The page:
Researchers at the University of Melbourne, Australia studied prospectively changes in gait by age in patients with Dravet syndrome. Of 26 patients aged 2 to 34 years, 15 were male and 11 female, mean age 11.6 years; 23 had SCN1A mutations. Children aged 0 to 5 years (N=7) had a normal gait, whereas 5 of 10 aged 6 to 12 years and 8 of 9 children aged 13 years or older had crouch gait. Ataxia was rarely observed in this cohort. Crouch gait is characterized by increased hip and knee flexion and ankle dorsiflexion, weakness in antigravity lower limb muscles, and without hypertonia or spastic cerebral palsy. Physical examination showed with increasing age, a decrease in passive knee extension and hip extension, and an increase in external tibial torsion and pes planovalgus. Increase in hip internal rotation showed no age-related change. The Functional Mobility Scale showed universal independent walking over 5 and 50 m, whereas adolescents and adults showed wide variation in ratings over 500 m, wheelchair use to independent walking. [1]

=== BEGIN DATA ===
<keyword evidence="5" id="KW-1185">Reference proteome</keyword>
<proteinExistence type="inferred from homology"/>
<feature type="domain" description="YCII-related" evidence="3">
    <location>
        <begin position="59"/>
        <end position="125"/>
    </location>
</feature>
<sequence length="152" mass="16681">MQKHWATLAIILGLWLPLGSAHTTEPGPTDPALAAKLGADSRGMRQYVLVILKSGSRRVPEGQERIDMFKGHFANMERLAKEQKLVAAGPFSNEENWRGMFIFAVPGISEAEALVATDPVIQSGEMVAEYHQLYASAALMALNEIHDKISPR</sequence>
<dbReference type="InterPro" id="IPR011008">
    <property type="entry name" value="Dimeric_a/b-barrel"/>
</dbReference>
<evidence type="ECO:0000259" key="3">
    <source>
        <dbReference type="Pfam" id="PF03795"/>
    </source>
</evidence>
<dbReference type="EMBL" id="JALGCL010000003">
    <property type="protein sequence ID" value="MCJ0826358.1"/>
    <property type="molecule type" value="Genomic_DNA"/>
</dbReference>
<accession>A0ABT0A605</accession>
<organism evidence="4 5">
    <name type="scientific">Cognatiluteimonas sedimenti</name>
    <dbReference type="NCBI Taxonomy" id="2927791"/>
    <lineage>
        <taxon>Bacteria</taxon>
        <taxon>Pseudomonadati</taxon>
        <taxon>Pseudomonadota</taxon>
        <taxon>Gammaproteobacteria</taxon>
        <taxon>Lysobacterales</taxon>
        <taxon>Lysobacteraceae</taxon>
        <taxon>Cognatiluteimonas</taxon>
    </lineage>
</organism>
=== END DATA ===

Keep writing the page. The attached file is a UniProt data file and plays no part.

COMMENT. Some reports estimate that 50% to 60% of Dravet syndrome patients have an ataxic gait [2]. The cause of crouch gait in adolescents with Dravet syndrome in the present study is unclear, and the typical gait abnormality usually referred to as ataxic or spastic was absent. The authors speculate a possible relation to joint problems and planus foot deformity as precursors, and discuss the pros and cons of orthotic and surgical management. The impact of seizures, type of mutation, and anticonvulsants on the development of crouch gait are also suspect. Development of some connective tissue disorders (Dupuytren’s contracture, general joint pain) is linked to treatment with anticonvulsant drugs, especially phenobarbital. [3]